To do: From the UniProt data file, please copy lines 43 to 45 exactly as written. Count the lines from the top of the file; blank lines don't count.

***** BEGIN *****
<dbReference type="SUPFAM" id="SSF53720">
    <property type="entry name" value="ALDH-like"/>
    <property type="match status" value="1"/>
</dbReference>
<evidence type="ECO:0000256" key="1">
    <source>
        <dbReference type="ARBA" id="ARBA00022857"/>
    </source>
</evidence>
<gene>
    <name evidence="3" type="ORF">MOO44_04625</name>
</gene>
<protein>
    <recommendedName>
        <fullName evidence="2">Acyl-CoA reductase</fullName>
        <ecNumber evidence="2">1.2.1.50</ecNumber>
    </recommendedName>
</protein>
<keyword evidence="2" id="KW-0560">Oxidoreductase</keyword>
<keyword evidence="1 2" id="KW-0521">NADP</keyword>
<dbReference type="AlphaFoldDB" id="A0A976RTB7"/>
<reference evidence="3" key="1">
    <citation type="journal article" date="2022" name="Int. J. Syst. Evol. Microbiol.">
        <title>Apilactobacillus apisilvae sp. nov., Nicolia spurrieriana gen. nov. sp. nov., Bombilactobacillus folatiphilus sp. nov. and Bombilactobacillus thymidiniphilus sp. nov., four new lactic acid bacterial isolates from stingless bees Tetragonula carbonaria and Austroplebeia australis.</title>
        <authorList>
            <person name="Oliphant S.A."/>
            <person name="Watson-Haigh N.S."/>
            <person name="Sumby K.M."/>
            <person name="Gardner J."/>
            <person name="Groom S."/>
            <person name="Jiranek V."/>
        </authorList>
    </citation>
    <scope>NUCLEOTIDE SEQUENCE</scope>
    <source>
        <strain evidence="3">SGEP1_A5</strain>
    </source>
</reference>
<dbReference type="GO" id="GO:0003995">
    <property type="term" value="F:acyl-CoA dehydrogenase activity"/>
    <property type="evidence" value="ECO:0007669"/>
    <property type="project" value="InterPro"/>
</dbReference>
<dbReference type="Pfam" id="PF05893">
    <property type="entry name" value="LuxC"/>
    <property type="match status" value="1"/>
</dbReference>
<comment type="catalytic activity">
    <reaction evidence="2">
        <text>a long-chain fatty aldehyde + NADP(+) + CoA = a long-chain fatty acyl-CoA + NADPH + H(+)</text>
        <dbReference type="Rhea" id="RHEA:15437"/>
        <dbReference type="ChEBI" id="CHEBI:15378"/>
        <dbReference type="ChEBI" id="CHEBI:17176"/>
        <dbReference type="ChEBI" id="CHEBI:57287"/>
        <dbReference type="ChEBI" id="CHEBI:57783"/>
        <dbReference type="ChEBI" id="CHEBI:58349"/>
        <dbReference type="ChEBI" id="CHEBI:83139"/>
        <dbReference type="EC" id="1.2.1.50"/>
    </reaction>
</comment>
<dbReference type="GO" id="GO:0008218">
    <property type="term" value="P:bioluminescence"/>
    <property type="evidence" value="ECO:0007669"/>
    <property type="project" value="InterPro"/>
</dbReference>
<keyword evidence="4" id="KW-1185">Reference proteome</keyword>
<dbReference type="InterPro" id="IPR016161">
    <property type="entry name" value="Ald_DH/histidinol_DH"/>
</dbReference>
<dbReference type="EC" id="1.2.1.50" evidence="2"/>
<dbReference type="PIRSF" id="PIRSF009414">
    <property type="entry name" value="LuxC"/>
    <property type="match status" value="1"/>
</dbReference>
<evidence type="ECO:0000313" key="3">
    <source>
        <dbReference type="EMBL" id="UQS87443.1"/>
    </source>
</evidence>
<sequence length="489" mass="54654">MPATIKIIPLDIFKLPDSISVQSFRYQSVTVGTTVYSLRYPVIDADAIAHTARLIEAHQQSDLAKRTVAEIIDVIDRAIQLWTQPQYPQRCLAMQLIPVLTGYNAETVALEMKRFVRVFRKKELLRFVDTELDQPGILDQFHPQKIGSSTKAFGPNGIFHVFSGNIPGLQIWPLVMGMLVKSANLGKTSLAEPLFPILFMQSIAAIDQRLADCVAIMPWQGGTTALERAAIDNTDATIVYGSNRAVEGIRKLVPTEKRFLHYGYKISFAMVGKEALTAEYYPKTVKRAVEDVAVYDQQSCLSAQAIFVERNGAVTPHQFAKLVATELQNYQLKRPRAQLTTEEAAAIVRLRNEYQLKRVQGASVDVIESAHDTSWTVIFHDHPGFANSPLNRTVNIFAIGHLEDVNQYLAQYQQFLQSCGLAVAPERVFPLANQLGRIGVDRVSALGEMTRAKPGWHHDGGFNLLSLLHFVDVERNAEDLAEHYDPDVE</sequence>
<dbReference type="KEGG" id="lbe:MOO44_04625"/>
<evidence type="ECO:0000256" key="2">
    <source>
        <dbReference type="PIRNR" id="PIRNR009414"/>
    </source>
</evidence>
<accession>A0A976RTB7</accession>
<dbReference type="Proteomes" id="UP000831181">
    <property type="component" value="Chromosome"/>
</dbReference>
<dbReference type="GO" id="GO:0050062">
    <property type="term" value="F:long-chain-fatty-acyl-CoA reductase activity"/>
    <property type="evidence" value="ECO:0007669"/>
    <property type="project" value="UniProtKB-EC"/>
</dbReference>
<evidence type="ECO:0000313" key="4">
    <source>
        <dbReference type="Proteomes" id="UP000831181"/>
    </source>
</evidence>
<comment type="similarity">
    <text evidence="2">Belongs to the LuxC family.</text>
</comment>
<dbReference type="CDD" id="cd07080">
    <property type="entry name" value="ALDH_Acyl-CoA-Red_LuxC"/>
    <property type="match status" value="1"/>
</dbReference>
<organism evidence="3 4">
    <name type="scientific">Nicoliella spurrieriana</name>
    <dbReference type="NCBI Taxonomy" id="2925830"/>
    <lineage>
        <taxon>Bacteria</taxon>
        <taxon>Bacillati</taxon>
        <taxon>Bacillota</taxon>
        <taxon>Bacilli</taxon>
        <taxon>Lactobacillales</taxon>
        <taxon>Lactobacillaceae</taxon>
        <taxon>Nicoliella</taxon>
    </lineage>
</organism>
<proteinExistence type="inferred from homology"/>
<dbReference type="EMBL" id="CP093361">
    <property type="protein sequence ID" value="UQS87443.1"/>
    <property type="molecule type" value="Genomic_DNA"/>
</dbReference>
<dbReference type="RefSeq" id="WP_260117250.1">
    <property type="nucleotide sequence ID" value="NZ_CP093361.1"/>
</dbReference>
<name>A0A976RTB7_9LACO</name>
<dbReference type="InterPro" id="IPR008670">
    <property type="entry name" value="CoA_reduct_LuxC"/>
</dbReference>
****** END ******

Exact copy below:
</dbReference>
<dbReference type="Pfam" id="PF05893">
    <property type="entry name" value="LuxC"/>